The second fact we learned was that stars could never be imaged as a disk. We really don’t see the stars; we see the light emitting from the stars. There’s a difference. Remember that first rule about space being really big and really empty? Stars will never be anything more than a point of light.

And planets around other stars? (We now call them exoplanets.) Well, the Enterprise and the Jupiter 2 seemed to bump into them all the time. But their existence was only hypothesized.

Yeah, stars probably had planets orbiting around them — why should Sol be the only lucky one? But — remember the first rule about space being really big and really empty? — we would probably never see them. After all, the start were too bright and the planets too small. Stars generated their own light, but planets only reflected back a tiny part of that light into space. Our lifetime could only hope for the possibility of planets, not the reality of them.

The first rule still holds; space is still really big and really empty. But the ability to see stars and planets beyond our Solar System’s influence has been greatly improved over the last few years. We can now "see" exoplanets, but most are observed indirectly; we can see them only as the brief dimming of a star if their orbit lines up exactly with the Earth. Consider watching a mosquito fly in front of a searchlight a hundred miles away. It’s like that.

But since 2008, we have been able to spot a few planets directly. New advances in things like adaptive optics and the ability to block out the disk of the star are just a couple of tools that can now be used to directly observe planets. Yes, they are real!

It’s easiest to spot exoplanets directly when three conditions are true:
  1.  The planet is very large in relation to its host star -- dozens of times larger than Jupiter helps.
  2.  The planet orbits far enough from the host star that it doesn’t get washed out in the star’s light.
  3.  The plane of the orbit is close to a right angle to the plane of the Earth and the host star. Observing planets by transit is only possible when the planet is in the same plan. Observing directly is easiest when it’s in a 90-degree angle. It’s a three-dimensional geometry thing. Work it out for yourself.

Fortunately, all those factors have come together to give us one of the most remarkable astronomical movies ever filmed. Seven years in the making. But worth the time and effort. It’s a thing of beauty:

Check the original article to see the picture in motion.

There they are: four beautiful planets, just as hypothesized. Each orbit obeying Kepler’s laws of planetary motion exactly as they should.

It’s been a long time coming. I haven’t yet seen flying cars or hoverboards. My Roomba is the closest thing I have to Rosie the robot maid. And I’m still looking for my personal jet pack!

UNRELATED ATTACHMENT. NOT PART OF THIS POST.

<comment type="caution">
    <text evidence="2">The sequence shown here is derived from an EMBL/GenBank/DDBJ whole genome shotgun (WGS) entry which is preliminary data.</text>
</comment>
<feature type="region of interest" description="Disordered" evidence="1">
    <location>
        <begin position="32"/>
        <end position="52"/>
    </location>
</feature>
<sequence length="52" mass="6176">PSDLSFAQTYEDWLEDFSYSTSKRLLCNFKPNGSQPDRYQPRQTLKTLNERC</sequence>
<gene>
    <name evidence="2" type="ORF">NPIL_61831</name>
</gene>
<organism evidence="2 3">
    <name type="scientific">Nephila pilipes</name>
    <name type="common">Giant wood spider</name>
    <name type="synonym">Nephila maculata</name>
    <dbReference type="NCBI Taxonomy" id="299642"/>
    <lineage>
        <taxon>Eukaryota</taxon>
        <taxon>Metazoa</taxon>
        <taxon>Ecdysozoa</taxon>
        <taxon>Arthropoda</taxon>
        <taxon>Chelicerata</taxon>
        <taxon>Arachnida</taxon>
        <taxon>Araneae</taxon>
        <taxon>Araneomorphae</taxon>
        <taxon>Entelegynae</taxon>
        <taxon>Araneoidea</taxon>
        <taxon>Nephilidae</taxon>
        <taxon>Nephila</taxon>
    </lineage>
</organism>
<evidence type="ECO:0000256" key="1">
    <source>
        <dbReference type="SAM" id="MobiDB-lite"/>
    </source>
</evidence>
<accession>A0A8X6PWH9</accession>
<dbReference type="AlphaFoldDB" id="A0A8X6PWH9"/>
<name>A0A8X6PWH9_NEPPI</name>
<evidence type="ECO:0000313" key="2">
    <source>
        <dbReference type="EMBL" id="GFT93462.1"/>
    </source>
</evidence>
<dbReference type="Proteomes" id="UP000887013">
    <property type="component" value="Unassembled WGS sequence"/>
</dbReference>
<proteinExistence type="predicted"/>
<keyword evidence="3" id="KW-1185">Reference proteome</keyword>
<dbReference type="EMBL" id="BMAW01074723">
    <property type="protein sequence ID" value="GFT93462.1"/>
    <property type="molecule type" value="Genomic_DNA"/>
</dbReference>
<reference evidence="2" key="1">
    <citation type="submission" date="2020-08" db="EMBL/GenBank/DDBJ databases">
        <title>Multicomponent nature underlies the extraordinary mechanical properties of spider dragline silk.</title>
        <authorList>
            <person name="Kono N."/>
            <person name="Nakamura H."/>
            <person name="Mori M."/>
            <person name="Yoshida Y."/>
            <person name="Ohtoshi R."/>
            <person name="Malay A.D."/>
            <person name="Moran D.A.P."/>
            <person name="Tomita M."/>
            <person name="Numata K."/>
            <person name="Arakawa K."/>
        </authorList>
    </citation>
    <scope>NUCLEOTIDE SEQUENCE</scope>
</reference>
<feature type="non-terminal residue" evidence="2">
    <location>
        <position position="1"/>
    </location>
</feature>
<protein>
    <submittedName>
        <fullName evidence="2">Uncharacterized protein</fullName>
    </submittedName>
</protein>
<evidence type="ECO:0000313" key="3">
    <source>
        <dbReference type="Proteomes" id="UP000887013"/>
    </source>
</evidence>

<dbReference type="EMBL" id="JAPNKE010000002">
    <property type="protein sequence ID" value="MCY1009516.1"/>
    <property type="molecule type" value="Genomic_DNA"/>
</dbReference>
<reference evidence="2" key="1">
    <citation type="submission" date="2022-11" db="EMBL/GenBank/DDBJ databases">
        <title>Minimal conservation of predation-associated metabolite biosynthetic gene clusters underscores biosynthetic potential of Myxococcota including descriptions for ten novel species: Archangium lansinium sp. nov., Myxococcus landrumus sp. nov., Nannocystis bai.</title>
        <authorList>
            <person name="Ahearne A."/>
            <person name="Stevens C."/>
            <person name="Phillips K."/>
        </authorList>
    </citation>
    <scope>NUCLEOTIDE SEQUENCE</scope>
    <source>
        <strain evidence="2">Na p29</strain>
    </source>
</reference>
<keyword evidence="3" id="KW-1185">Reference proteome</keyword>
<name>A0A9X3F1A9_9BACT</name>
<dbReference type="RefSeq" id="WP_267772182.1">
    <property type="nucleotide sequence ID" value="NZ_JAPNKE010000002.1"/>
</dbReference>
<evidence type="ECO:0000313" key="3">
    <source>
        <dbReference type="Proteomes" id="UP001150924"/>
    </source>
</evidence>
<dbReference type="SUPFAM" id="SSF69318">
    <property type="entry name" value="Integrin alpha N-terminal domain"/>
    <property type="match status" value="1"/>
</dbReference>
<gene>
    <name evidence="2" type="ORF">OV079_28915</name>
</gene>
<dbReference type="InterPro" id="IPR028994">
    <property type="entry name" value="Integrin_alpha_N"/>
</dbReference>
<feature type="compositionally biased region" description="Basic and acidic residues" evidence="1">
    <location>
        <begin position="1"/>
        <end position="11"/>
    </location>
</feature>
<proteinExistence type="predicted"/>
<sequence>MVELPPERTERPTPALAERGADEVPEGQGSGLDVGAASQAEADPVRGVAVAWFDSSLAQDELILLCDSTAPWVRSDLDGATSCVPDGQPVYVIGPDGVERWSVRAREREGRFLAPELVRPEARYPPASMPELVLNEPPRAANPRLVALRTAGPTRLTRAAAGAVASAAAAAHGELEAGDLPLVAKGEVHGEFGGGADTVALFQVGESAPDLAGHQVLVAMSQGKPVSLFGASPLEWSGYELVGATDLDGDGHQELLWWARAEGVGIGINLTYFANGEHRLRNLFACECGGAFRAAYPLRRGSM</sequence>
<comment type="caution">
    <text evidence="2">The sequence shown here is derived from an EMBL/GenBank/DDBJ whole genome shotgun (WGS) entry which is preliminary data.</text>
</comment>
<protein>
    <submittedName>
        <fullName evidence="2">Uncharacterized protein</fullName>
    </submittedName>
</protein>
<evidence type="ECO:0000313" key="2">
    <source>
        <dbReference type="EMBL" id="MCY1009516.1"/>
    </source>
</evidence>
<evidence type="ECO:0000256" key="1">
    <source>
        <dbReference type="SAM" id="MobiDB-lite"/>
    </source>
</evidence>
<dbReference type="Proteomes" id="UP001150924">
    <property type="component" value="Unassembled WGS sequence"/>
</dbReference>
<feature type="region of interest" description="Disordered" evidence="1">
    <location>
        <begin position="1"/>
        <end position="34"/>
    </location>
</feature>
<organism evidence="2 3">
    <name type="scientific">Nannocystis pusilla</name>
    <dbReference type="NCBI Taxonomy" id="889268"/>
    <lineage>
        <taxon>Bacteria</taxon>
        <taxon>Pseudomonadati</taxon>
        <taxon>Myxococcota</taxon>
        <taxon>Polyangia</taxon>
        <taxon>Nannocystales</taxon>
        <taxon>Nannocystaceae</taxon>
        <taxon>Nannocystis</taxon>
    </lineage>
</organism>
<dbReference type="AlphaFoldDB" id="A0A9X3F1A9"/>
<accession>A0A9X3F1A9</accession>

But, hey, I’ve seen a movie of a remote planetary system. My life is now complete.

Friday, January 27, 2017

Taxi Cab Numbers

The number 1729 is very dear to the hearts of mathematicians.

The story goes back to a 1919 conversation between the famous British mathematician G. H. Hardy and the Indian genius mathematician Srinivasa Ramanujan. Ramanujan asked the taxi number that Hardy had ridden in on the way. Hardy replied that it was number 1729 and mentioned that the number “seemed to be rather a dull one”.

“No”, Ramanujan replied, “it is a very interesting number; it is the smallest number expressible as the sum of two [positive] cubes in two different ways.”

And it’s true. The number 1729 can be expressed as 13 + 123 and also as 93 + 103 and is the smallest number for which that is true.

In the world of recreational mathematics — yes, there is such a thing — such numbers are now known as Taxi Cab Numbers. They even have their own web site.

The next number in the sequence is 4,104 = 23 + 163 = 9 3 + 15 3, then 13,832 = 23 + 243 = 183 + 203, then 20,683 = 103 + 273 = 193 + 243 and so on.

This gives rise to a variety interesting math problems. For example, can you write a computer program that calculates such numbers? Sure. In fact, here are 25 of them.

The series is infinite. In other words, given enough computing power, you will always be able to find a next-higher number. Always.

And this why stop at two different ways? For example, what’s the smallest number that can be expressed as the sum of two cubes in three different ways? That number is 87,539,319 which is 2283 + 4233 and 1673 + 4363 AND 2553 + 4143

How about in four ways? It’s 6,963,472,309,248, which is 13,3223 + 16,6303 and 10,2003 + 18,0723 and 5,4363 + 18,9483 and 2,4213 + 19,0833 .

You can imagine, they get crazy-big after that.

Oh, why stop with just adding two numbers together? What about adding three numbers? Why not include negative numbers? And exponents other than cubes?

In other words, the sum of A numbers raised to the power of B, C different ways.

Yep. There are an infinite number of all these variations. I didn’t even get into the possibility of subtracting numbers, not just adding them.

That’s the cool thing about math. Almost everything in math is infinite. No matter what cool thing you find, somebody with enough imagination — and perhaps enough computer power — will be able to figure out the next thing one bigger.

Want a billion digits of pi? Okay. Heck, how about five billion?

How about ten million digits of the square root of two?

I could do this all day.

Numbers extend forever. And since numbers are really just a construct of our mind, you could argue that the mind could extend forever.

And only you can decide if that’s a comforting thought ... or a scary one.